1. William James Kerr, The Genealogical Tree of the Family of Jarrett, of Orange Valley, Jamaica, and Camerton Court, Co. Somerset.
2. Jean Besson, Martha Brae’s Two Histories: European Expansion and Caribbean Culture-Building in Jamaica, University of North Carolina Press, 61.
3. A Thomas Reid, along with Charles Bernard of St James, is one of the trustees of Sarah Newton Jarrett (John Jarrett’s half-sister) under the terms of her father’s will. But this Thomas Reid is from Hanover, not Trelawny.
4. According to WJK, the Reids were descended from the Reids of Collistown, Aberdeenshire. Apparently, Sarah Reid’s brother “married a Miss Myers, and it has been said that she was connected in some way with the Royal Family of Portugal ... Be this as it may, he and his wife resided in England, and rented a place called Wallington, in Norfolk, and at this time [the brother] was one of the richest commoners in the country.” More to the point than any putative Portuguese royal connection, one wonders if Mrs Reid was related to the rum Myers family.
7. WJK: “From certain documents in the hands of the Compiler, it appears that on examination into the affairs of the late Mr Jarrett, his estates were heavily mortgaged in respect of the marriage settlement on his daughters, who had each £10,000 on their respective wedding days. There was also a mortgage as to his son’s marriage settlement, and another to David Lyon and Co, the merchants, besides other debts to a considerable amount. Under these circumstances, in the interest of all concerned, it was decided not to force a sale of the West India estates, but to gradually liquidate the debts, as at this time, 1809, the Jamaica properties were worth about £20,000 per annum.

“The whole estate of the late Mr Jarrett was placed in the hands of his brother, Herbert Newton Jarrett, and Richard Shawe, of the firm of Shawe and Le Blanc, the family solicitors, as trustees, for a period of ten years or until such time as the debts should be paid, David Lyon and Co retaining their position as the merchants and keeping the estate accounts.

“Freemantle and the mansion in Portland Place, with the effects, were sold, and also 1800 acres of land in the parish of St Ann, Jamaica.

“By this arrangement, Mrs Jarrett retained her annuity, which was somewhat reduced, the carriages, horses, wines and such a portion of furniture as would enable her to furnish a smaller house, which she had taken in Queen Anne Street, London, giving up her rights to the houses of Freemantle or Portland Place. The son, Mr H.N. Jarrett, was secured £3000 a year, and the old servants received their annuities. It is almost needless to remark that the whole indebtedness was eventually liquidated both principal and interest.”
8. The inherited assets of the fictional Mr Darcy and his real-life counterparts would, of course, have been much greater than those of the Jarretts, including large country houses, their contents and substantial landholdings in Britain.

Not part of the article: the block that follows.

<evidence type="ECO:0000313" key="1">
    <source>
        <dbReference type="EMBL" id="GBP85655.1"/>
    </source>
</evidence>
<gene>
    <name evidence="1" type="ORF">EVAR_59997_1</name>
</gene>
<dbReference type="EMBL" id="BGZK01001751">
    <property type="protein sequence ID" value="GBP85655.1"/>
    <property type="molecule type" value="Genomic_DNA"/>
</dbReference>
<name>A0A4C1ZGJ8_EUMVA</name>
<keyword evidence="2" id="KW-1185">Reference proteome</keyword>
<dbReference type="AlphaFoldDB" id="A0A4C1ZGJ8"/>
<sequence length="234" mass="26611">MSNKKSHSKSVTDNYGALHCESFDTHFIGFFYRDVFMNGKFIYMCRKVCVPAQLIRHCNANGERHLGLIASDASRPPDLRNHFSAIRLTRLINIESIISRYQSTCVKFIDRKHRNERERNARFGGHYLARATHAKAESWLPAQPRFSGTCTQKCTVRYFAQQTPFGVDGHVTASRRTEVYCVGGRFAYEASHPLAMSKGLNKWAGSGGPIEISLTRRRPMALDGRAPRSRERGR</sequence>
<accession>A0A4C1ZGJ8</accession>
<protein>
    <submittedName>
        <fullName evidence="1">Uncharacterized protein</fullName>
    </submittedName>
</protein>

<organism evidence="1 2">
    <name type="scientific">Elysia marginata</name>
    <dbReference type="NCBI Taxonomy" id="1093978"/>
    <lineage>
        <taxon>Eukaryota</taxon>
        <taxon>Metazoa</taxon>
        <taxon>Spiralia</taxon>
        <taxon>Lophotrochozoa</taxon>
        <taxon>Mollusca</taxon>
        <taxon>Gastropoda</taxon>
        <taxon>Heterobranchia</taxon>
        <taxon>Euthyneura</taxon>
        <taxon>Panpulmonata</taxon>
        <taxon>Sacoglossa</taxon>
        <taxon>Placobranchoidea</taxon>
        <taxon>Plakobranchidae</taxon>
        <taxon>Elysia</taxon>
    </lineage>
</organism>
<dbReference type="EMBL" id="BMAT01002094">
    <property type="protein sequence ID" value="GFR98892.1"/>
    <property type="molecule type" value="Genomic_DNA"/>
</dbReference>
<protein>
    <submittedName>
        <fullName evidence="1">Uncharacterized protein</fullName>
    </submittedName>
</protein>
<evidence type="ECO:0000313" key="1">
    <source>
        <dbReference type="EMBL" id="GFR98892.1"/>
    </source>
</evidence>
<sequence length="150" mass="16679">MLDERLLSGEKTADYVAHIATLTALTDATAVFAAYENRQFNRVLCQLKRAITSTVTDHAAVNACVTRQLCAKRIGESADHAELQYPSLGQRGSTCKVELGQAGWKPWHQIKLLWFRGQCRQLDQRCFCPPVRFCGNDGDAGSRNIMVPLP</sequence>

9. WJK: “About the year 1855, [a subsequent owner of Freemantle sold it] ... to a man named White for £20,000; he was a builder by trade. The mansion was pulled down, and the estate laid out in building lots and is now covered with houses. Not a vestige of the old place remains, except the lake, which is known by the name of the Italian Lake.” Freemantle is now a suburb of Southampton.

“Part of the marble used in the construction of the Marble Room is now in the entrance hall of Furzedown, Hythe, Southampton, the property of Henry Pigeon, Esq, and whenever the Compiler walks over that marble floor, he gives a kindly thought to the memory of Uncle John, who was ever good and kind to those of the name of Kerr.”
10. Geoffrey Pinto pointed out that this part of London around Harley Street, now better known for doctors, was popular with West Indian families - most famously, of course, the Barretts of Wimpole Street.
11. John Skinner, Journal of a Somerset Rector, 1803-1834, Howard & Peter Coombs, Kingsmead.
12. Unlike her daughter-in-law, whom he detested, Skinner seems to have been fond of the older Mrs Jarrett, whom he describes as “the good old woman”.
13. In what seems to be a slightly later, typescript version of the “Jarrett Book”, WJK gives a different version of Mrs Jarrett’s death: “The Compiler has since learnt that Mrs Jarrett, Sarah Reid, died in her own house in Queen Anne Street, London, under the following circumstances: Mr Richard Ashton had just come downstairs with his grandmother to the drawing room, and having seen that she was comfortably seated, placed her large Bible before her. She was apparently quite well and in good spirits, when suddenly her head fell forward and she was gone. Her end was peace!!”

Who to believe? Skinner was writing on the day itself and on the spot. The two versions are reconcilable if one assumes that Richard Ashton was confused in his memory about the place. Perhaps he was staying at Camerton, not Queen Anne Street, when all this happened.